Anti-social behaviour - a problem for us all to tackle

Wednesday 21 August 2020

Anti-social behaviour

As we hit the peak of the summer season, it is no surprise that talk of anti-social behaviour is rearing its ugly head.

Last week Wiltshire Police released figures that showed that anti-social behaviour was up 40 per cent in the month of June 2020, compared to January of this year.

That is a staggering increase and only puts increased pressure on our force during a time when demand is already at its highest.

Anti-social behaviour (ASB) causes misery and disruption to the community and is not just restricted to one section of our community, people of all ages are responsible whether it be vandalism, car racing or harassment.

ASB is not a police problem, it is a community problem, and we all must work together and in partnership in the first instance to prevent it and then address it when required. Especially at this time during a pandemic, it is more important than ever for us to be taking responsibility for our actions, and ensuring that we are not flouting the guidelines put in place by the Government and acting in an irresponsible way.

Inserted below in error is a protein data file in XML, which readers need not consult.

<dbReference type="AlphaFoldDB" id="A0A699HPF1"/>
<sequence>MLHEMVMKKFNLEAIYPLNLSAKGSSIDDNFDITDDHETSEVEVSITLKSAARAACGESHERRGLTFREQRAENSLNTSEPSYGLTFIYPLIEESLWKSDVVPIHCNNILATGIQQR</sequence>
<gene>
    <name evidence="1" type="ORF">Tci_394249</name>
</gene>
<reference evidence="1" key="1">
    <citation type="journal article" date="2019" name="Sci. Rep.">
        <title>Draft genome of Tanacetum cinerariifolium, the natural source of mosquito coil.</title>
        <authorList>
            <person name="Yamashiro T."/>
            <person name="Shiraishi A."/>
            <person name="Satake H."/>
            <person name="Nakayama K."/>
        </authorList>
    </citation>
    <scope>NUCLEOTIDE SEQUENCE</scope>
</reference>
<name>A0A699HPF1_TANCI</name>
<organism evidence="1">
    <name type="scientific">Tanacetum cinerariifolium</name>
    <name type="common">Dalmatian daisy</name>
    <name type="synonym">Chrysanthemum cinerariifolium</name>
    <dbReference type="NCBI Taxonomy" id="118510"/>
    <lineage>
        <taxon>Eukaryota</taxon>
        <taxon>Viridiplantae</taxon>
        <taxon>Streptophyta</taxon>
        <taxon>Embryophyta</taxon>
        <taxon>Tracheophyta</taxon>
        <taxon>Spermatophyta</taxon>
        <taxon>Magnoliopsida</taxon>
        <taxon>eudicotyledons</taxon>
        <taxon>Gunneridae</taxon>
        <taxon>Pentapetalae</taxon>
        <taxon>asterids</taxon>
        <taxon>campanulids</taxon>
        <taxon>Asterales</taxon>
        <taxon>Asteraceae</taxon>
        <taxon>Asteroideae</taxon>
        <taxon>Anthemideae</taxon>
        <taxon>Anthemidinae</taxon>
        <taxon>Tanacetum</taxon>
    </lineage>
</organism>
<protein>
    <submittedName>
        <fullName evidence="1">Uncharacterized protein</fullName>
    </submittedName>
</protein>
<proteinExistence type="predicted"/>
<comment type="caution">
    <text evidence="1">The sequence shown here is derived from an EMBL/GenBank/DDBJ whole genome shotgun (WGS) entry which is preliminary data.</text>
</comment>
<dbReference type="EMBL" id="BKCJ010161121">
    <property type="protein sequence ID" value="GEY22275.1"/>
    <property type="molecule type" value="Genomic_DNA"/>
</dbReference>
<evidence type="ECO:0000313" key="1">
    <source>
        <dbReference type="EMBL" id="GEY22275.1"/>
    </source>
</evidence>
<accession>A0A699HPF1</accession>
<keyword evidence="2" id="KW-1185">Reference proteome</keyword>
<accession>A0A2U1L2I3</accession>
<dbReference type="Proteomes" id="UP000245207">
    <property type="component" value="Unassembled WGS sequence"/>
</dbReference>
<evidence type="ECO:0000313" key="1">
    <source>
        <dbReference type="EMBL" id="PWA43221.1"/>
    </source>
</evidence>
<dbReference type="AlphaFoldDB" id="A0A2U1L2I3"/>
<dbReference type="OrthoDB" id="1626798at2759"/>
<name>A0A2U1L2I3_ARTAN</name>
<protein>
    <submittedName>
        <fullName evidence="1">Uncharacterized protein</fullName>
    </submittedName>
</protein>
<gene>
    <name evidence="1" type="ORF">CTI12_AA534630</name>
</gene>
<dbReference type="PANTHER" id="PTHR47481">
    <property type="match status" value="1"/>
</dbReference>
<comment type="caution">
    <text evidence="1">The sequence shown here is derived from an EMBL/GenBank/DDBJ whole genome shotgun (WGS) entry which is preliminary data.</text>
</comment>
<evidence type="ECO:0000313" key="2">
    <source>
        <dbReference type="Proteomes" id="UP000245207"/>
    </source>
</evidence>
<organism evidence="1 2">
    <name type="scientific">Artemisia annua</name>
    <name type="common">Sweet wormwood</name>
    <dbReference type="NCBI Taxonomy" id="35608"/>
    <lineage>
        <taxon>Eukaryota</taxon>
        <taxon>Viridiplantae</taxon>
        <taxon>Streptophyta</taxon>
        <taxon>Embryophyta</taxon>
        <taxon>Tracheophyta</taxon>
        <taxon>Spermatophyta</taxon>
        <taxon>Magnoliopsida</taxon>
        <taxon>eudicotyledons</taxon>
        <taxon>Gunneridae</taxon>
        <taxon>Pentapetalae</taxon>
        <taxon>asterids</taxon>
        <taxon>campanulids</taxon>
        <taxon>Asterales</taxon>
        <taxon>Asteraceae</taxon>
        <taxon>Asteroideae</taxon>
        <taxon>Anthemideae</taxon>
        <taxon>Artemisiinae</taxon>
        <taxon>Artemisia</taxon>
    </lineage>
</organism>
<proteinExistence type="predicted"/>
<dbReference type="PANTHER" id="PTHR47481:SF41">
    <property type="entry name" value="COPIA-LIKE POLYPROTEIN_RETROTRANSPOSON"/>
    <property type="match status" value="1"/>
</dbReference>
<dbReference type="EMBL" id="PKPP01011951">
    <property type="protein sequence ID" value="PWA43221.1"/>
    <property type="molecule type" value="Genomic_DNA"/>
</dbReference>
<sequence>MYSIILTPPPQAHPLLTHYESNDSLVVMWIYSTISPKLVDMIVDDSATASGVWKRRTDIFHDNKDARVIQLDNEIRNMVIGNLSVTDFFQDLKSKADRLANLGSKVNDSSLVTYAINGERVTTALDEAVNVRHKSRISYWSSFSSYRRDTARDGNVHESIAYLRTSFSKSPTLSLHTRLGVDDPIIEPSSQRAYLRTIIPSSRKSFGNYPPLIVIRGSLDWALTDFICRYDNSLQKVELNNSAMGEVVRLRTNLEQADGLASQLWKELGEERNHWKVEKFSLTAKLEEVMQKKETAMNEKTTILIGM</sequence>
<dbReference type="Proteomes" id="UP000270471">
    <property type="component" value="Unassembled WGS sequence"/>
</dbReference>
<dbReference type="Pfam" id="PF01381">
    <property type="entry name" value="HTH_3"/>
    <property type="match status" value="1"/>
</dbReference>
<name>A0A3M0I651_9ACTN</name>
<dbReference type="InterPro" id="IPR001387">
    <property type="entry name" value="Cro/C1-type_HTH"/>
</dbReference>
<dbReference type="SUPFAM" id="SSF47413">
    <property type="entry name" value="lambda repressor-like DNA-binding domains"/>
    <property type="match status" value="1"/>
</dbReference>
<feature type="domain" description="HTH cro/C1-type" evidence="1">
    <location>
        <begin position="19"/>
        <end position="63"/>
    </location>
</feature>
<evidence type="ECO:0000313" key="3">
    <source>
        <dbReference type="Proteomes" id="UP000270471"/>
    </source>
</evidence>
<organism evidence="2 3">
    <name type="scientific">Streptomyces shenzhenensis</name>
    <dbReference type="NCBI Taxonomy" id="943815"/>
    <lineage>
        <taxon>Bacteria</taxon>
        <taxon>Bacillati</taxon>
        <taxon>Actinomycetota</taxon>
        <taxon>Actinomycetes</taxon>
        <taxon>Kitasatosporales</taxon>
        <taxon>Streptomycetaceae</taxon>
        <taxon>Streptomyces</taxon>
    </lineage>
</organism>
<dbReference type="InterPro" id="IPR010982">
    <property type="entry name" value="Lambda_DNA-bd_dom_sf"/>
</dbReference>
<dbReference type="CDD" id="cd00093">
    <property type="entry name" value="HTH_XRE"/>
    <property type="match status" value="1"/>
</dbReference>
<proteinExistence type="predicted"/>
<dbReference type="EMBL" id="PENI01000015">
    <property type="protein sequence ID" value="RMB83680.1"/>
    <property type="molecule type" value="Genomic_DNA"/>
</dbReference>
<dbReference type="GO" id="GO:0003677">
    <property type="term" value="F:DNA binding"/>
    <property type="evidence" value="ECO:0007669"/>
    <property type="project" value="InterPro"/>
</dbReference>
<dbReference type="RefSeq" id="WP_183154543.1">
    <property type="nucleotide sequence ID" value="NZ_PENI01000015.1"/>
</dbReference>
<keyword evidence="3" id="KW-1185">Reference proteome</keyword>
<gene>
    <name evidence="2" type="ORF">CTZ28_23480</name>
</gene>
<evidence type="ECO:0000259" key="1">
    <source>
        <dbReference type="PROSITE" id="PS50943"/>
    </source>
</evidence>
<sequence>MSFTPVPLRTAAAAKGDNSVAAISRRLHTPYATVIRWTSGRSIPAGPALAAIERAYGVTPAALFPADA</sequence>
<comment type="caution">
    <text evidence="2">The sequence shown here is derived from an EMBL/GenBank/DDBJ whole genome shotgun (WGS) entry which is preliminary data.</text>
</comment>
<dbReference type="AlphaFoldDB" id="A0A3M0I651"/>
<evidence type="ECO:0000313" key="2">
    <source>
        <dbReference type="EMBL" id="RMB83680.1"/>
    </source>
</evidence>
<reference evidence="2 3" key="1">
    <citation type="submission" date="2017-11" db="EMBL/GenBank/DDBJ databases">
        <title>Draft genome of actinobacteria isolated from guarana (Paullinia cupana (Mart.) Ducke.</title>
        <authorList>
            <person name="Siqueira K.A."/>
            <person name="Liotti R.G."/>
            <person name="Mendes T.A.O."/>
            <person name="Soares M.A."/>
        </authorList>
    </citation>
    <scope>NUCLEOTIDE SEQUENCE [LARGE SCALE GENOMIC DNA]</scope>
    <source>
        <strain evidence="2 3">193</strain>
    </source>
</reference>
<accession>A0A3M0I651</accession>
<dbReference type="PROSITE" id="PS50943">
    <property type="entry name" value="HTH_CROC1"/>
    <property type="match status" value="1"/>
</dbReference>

However, I am pleased to see that the easing of lockdown has not seen an increase in anti-social behaviour across Wiltshire, with levels in line with incidents recorded in the same period last year, which highlights that, as a whole, we are taking this risk of Covid-19 seriously.

Already during the Summer Demand campaign we have seen some fantastic examples of work from our Community Policing Teams and work with our partners that is helping us to get to the root of the problem.

As PCC, I commission some great projects that help to support our community, most recently I have done this through my COVID-19 Response Fund but I also commission longer term projects that educate and support people, including young people, which is such an important role in tackling anti-social behaviour.

During the lockdown, one of the organisations I supported was Young Melksham, funding printing costs to enable them to distribute cards to support young people providing details of teen talk which is a confidential phone line to support young people during lockdown - a fantastic initiative.

We can take a wider approach to this issue and that can come down to things as simple as planning applications which should assess the anti-social impact of a development in the process of the decision making, something which is often overlooked.

We will not tolerate anti-social behaviour of any kind and the police and local authorities have my full backing when it comes to addressing this issue.

I urge you as the public to play your part by understanding when and who to call concerning anti-social behaviour in your communities which is currently being highlighted in the Summer Demand campaign and together we will make Wiltshire a safer place.